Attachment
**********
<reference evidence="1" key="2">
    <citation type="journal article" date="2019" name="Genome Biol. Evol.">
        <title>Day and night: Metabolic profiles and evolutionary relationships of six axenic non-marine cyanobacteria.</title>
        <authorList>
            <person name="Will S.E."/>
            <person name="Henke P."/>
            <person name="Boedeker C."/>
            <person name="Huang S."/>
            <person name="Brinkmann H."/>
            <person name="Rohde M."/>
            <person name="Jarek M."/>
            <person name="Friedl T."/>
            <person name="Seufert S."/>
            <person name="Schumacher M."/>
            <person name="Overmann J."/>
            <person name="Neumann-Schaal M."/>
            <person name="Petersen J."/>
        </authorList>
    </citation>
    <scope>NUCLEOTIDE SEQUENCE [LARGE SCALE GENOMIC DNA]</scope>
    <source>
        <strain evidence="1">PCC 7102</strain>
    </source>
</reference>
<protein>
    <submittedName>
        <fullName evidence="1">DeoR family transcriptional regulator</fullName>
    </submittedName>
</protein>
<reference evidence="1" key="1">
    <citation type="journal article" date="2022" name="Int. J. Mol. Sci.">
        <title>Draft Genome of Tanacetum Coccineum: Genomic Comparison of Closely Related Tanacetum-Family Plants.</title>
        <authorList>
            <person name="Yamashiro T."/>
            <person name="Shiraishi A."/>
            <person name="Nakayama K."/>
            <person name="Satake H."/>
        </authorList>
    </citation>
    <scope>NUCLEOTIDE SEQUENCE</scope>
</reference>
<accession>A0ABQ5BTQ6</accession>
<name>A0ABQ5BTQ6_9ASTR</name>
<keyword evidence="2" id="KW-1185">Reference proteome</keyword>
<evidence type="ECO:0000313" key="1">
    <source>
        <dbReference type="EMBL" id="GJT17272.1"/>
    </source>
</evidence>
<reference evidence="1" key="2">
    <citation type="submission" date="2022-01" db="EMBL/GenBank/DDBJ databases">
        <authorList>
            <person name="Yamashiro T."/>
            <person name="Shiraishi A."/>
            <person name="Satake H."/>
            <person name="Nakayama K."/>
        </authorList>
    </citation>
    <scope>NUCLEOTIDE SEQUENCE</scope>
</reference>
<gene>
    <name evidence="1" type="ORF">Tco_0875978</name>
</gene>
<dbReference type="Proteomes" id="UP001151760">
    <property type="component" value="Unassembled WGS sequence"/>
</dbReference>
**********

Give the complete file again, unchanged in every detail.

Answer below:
<reference evidence="1" key="2">
    <citation type="journal article" date="2019" name="Genome Biol. Evol.">
        <title>Day and night: Metabolic profiles and evolutionary relationships of six axenic non-marine cyanobacteria.</title>
        <authorList>
            <person name="Will S.E."/>
            <person name="Henke P."/>
            <person name="Boedeker C."/>
            <person name="Huang S."/>
            <person name="Brinkmann H."/>
            <person name="Rohde M."/>
            <person name="Jarek M."/>
            <person name="Friedl T."/>
            <person name="Seufert S."/>
            <person name="Schumacher M."/>
            <person name="Overmann J."/>
            <person name="Neumann-Schaal M."/>
            <person name="Petersen J."/>
        </authorList>
    </citation>
    <scope>NUCLEOTIDE SEQUENCE [LARGE SCALE GENOMIC DNA]</scope>
    <source>
        <strain evidence="1">PCC 7102</strain>
    </source>
</reference>
<protein>
    <submittedName>
        <fullName evidence="1">DeoR family transcriptional regulator</fullName>
    </submittedName>
</protein>
<reference evidence="1" key="1">
    <citation type="journal article" date="2022" name="Int. J. Mol. Sci.">
        <title>Draft Genome of Tanacetum Coccineum: Genomic Comparison of Closely Related Tanacetum-Family Plants.</title>
        <authorList>
            <person name="Yamashiro T."/>
            <person name="Shiraishi A."/>
            <person name="Nakayama K."/>
            <person name="Satake H."/>
        </authorList>
    </citation>
    <scope>NUCLEOTIDE SEQUENCE</scope>
</reference>
<accession>A0ABQ5BTQ6</accession>
<name>A0ABQ5BTQ6_9ASTR</name>
<keyword evidence="2" id="KW-1185">Reference proteome</keyword>
<evidence type="ECO:0000313" key="1">
    <source>
        <dbReference type="EMBL" id="GJT17272.1"/>
    </source>
</evidence>
<reference evidence="1" key="2">
    <citation type="submission" date="2022-01" db="EMBL/GenBank/DDBJ databases">
        <authorList>
            <person name="Yamashiro T."/>
            <person name="Shiraishi A."/>
            <person name="Satake H."/>
            <person name="Nakayama K."/>
        </authorList>
    </citation>
    <scope>NUCLEOTIDE SEQUENCE</scope>
</reference>
<gene>
    <name evidence="1" type="ORF">Tco_0875978</name>
</gene>
<dbReference type="Proteomes" id="UP001151760">
    <property type="component" value="Unassembled WGS sequence"/>
</dbReference>